KUALA LUMPUR (Feb 23): Malaysia’s residential property absorption rate has hit a 14-year low, according to Kenanga Investment Bank Bhd head of equity research Sarah Lim.
“The bottoming effect can be seen. Malaysia’s residential absorption rate is now at a 14-year low while the major states are seeing nine to 10-year lows,” Lim said during her presentation at the 10th Malaysian Property Summit 2017 organised by the Association of Valuers, Property Managers, Estate Agents, and Property Consultants in the Private Sector Malaysia (PEPS) at Sime Darby Convention Centre today.
Kenanga’s data showed that the current overall residential absorption rate is at a new low of 3.5%, compared with the 10-year average of 4.5%. Lim also stressed that all major states are seeing similar trends.
“This is largely due to affordability issues exacerbated by a mismatch of product pricing and tighter banking liquidity in the sector,” Lim said in her presentation entitled “Landed Residential Market Performance and Outlook”.
She explained that the absorption rate calculation is based on transactions divided by the total existing supply and incoming supply. The higher the rate, the better the market is.
Meanwhile, citing Kenanga’s population analysis, she said the incremental population of base demand, such as those who are turning 30 years old or first-time homebuyers, has gone back to pre-2007 levels now.
“This also means that overall residential transactions are similar to pre-2007 levels. If history is going to repeat itself, transactions are likely to start levelling off,” she said.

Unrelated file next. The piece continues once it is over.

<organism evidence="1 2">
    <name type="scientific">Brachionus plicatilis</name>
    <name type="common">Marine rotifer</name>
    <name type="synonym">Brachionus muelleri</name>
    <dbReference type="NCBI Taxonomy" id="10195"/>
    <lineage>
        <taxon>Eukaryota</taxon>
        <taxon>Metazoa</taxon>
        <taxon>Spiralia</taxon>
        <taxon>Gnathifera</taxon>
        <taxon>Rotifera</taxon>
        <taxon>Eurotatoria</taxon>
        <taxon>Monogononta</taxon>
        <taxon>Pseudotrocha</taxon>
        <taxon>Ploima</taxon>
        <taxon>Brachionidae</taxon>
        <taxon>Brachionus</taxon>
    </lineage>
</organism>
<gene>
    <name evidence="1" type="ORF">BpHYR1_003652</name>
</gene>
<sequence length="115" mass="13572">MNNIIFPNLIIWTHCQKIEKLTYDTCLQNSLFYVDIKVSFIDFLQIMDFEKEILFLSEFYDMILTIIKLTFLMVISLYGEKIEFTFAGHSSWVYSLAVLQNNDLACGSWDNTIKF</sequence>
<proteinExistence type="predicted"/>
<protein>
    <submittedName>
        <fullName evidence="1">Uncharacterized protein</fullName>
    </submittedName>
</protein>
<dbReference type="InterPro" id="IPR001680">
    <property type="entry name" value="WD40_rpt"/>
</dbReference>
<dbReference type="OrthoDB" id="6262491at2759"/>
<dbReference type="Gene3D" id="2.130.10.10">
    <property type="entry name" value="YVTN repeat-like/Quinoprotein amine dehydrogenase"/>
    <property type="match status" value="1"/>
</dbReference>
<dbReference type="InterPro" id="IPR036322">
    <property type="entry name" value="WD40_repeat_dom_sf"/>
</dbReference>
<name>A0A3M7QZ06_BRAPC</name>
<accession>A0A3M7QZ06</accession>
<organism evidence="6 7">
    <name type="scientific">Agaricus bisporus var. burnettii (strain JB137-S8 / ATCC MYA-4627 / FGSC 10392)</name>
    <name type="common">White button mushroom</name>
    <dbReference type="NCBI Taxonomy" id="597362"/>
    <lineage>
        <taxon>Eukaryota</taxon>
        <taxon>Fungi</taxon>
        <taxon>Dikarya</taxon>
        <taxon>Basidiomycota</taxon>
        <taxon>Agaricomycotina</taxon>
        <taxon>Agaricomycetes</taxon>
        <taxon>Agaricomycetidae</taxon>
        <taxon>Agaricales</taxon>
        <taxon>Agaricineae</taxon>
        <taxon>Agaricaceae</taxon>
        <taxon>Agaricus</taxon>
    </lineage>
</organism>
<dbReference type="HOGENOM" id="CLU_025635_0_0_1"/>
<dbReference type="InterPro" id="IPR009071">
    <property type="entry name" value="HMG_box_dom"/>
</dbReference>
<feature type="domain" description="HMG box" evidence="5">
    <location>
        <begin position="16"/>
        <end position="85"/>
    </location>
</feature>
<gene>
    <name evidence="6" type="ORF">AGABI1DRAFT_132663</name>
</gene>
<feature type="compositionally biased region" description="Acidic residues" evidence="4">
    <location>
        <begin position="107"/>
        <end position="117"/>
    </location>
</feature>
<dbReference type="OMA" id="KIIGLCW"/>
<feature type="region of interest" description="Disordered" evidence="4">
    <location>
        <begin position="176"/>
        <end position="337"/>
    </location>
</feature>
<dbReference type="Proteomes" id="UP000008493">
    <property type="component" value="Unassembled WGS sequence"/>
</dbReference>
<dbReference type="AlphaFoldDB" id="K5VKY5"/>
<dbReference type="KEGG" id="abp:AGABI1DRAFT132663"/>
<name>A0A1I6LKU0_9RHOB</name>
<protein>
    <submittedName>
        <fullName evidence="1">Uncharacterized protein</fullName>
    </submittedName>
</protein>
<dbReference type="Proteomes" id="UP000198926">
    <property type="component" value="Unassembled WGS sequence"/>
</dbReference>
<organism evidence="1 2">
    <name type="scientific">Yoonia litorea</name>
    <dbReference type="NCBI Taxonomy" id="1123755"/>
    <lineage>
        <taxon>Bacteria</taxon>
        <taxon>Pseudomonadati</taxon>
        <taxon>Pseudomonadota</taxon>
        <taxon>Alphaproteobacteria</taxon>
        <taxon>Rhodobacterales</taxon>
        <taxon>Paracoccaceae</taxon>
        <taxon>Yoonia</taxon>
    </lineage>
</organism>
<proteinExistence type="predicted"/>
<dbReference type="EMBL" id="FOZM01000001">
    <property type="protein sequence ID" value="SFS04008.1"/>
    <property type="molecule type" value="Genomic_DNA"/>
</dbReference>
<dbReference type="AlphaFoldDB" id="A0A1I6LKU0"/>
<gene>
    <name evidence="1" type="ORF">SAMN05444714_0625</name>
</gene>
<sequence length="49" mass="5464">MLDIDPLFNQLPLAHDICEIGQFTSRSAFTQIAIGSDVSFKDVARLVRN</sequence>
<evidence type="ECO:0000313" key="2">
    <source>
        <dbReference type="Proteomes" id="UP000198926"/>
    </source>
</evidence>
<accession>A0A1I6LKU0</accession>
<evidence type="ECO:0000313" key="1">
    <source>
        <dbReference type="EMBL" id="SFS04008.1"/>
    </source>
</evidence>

However, she does not see any major catalyst for recovery yet.
“The sector will need strong economic boosters, such as a commodity rally or sharp increase in foreign direct investment, or easing of banking sector liquidity to the sector or policies that address affordability issues. Nevertheless, we do not see these really happening yet,” Lim explained.
She foresees the value of transacted residential units this year to be marginally weaker at -2% year-on-year.
“We also expect Malaysia’s house price index to grow at a low single-digit in 2017. The exception is Selangor because of high urbanisation rates,” Lim shared.
Among all the landed residential property types, Lim also noted that semi-detached/detached homes, especially in the Klang Valley are usually the best performers in the long run — with a capital appreciation per annum of 14% (Kuala Lumpur) compared with 12% for terraced homes at 12%.
“Although it appears that terraced homes may be the best bet for the long run, during bull times, semi-detached/detached homes offer better price appreciation and they are often the best performers,” she noted.
Commenting on the current trend in the landed residential property sector, Lim mentioned that townships seem to be the trend.
“So is buying earlier in a township, a good investment bet? It may appear so but you should take into consideration your holding power because there will be multiple new phases and very low to no yields at the beginning. High capital appreciation occurs only when there is sizeable population mass,” she said.